While cardio workouts are an important part of maintaining fitness at any age, there are indications that jogging may offer its own particular benefits to people who jog as little as an hour per week or 15 minutes per day.
Earlier this year the American Journal of Epidemiology reported on a Danish study of the effects of jogging on a sample of over 17,000 healthy male and female adults ranging from 20 to 98 years of age. The study concluded that “the age-adjusted increase in survival with jogging was 6.2 years in men and 5.6 years in women” and that “jogging was associated with significantly lower all-cause mortality and a substantial increase in survival for both men and women.”
It is unclear to what degree findings of the Danish study apply to other types of cardio exercise, but it appears clear joggers are reaping the benefits of getting out for regular jogs.
NorthJersey.com reports that results of the Danish study, first presented last year, “reinforce an earlier Stanford University School of Medicine study that found that elderly runners have fewer disabilities, a longer span of active life, and are half as likely as aging non-runners to die early deaths.”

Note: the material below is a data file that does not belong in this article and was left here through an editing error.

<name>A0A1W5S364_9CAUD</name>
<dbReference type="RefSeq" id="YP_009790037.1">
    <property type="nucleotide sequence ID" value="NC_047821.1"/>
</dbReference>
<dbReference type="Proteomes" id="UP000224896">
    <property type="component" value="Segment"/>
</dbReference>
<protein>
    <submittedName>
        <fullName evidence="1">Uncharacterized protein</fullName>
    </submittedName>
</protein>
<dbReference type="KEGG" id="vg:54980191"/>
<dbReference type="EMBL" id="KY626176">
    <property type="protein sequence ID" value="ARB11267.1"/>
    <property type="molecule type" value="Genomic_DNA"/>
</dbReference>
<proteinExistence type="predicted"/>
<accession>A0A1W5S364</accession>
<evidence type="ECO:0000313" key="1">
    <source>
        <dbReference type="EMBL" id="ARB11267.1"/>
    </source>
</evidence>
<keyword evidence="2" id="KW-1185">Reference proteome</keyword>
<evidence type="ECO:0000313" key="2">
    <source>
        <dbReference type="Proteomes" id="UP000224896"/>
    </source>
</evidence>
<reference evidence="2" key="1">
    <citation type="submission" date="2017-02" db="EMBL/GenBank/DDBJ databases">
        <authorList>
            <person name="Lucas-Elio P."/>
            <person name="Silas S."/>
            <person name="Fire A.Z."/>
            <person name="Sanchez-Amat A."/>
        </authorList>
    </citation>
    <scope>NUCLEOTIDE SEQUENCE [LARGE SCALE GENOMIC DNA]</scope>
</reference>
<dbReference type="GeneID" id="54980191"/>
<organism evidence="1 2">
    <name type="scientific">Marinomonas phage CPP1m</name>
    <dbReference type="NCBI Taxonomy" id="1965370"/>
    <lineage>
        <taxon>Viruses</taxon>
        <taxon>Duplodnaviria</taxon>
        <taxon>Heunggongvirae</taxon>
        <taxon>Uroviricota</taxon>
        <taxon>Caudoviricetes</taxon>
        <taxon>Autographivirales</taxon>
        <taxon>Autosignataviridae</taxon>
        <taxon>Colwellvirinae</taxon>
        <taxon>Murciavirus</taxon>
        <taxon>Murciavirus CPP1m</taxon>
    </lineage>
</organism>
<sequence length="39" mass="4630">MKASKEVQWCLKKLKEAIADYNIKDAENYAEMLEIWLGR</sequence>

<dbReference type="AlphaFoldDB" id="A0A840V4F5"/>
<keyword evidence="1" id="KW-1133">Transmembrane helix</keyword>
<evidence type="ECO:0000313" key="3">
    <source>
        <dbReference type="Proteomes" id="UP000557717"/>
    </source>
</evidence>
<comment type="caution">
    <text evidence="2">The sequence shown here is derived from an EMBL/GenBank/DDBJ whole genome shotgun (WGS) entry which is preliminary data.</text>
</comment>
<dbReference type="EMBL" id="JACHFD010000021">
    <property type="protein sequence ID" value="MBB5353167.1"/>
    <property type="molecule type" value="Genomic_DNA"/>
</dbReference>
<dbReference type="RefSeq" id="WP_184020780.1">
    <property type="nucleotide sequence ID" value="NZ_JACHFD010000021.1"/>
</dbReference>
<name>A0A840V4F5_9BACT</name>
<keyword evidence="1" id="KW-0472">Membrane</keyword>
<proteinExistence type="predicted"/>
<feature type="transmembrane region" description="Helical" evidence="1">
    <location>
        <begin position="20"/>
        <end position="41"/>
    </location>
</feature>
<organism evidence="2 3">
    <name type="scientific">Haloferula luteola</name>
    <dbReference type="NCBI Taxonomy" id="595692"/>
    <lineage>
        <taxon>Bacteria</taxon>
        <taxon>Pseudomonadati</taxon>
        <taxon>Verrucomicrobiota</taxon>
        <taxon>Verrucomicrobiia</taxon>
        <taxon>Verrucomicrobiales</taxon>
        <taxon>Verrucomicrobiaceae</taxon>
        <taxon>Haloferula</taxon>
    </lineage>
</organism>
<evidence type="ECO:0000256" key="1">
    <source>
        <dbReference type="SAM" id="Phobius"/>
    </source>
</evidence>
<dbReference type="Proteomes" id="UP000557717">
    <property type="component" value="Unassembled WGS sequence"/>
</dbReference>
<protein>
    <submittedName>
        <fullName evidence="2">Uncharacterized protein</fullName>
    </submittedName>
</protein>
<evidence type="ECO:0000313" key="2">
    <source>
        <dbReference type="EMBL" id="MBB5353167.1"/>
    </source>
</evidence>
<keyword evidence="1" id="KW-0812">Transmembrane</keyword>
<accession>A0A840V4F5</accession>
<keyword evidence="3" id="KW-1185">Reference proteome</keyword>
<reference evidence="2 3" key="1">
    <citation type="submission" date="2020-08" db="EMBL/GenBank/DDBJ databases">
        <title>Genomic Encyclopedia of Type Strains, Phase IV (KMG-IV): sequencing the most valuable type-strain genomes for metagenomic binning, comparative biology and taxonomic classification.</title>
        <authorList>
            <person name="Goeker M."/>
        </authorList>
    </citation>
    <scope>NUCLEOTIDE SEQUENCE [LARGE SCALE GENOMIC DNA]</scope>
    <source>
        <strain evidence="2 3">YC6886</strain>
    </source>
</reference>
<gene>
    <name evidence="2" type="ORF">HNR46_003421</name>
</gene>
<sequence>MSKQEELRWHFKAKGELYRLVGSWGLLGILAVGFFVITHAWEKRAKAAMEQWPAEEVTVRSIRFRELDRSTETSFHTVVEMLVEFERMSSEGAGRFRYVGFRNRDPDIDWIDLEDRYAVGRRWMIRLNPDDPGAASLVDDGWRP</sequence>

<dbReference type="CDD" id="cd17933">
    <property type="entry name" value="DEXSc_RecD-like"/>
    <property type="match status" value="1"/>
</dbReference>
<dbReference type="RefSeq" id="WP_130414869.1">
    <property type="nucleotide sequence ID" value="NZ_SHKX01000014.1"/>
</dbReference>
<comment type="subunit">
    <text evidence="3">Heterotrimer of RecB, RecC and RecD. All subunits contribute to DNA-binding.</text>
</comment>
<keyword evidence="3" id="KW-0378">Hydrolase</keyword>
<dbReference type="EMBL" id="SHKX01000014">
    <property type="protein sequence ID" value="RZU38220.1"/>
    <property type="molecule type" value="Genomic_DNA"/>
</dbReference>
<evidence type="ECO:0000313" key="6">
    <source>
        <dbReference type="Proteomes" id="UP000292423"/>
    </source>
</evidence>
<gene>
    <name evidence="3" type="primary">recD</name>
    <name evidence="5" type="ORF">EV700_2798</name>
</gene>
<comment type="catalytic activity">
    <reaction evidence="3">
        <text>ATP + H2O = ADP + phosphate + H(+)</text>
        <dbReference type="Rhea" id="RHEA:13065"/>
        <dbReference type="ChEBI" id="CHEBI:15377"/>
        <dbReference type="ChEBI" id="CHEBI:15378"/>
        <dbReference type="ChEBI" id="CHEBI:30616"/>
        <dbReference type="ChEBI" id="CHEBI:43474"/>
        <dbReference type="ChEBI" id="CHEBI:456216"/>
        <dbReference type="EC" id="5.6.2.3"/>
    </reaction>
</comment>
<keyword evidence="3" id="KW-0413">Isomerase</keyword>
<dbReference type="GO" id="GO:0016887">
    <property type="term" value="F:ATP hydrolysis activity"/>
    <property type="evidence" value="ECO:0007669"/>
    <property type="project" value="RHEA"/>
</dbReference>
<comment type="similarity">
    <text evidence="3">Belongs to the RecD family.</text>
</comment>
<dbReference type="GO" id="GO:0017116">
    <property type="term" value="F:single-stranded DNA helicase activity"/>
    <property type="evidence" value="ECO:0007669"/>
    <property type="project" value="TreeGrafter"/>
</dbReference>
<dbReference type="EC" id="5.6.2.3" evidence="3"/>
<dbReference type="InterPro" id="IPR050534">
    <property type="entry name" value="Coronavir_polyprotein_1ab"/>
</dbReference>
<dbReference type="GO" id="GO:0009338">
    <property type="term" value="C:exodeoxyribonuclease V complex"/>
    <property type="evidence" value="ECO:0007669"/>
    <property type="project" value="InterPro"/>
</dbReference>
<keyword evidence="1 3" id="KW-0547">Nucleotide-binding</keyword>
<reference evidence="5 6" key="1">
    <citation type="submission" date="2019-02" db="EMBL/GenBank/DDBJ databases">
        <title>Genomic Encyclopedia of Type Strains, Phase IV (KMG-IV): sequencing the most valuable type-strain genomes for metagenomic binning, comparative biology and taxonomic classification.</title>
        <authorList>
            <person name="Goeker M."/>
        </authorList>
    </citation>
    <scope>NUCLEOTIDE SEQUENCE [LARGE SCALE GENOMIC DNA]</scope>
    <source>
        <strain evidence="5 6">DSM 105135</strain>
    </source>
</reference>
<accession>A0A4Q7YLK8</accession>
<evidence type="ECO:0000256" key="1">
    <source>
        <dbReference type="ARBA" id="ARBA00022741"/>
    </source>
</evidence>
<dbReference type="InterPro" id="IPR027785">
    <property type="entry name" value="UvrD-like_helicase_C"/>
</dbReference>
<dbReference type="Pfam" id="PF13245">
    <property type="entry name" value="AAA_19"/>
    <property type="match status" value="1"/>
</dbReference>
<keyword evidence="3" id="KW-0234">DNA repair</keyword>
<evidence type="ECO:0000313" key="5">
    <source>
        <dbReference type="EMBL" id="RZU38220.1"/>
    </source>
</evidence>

Considering the long-recognized benefits of cardiovascular workouts and endurance training, this may not be surprising at all. Perhaps the best aspect of jogging for many older people is that it does not require long distances or trying speeds to get the benefits of a jog. The Danish study suggests as little as one hour per week—or four 15-minute sessions—can lead to longer life.
The study also suggests a slow or average pace is sufficient. Elderly runners especially should make note of this, as running at a slower pace can help minimize the joint pain and potential damage to the knees, hips, and back associated with running.
Jogging on a surface other than concrete or asphalt is a wise move for most joggers. Staying home and jogging on a treadmill may be the best move of all.
Before starting a jogging program, be sure to discuss your plans with your doctor. You can do this during your Medicare annual wellness visit. If your doctor suggests any precautions or tests before you get started, your Medicare supplement insurance will have you covered!
Like Medigap, jogging is a great way to help keep your healthcare costs low. If you’re a jogger, please leave a comment telling us how jogging most benefits you.
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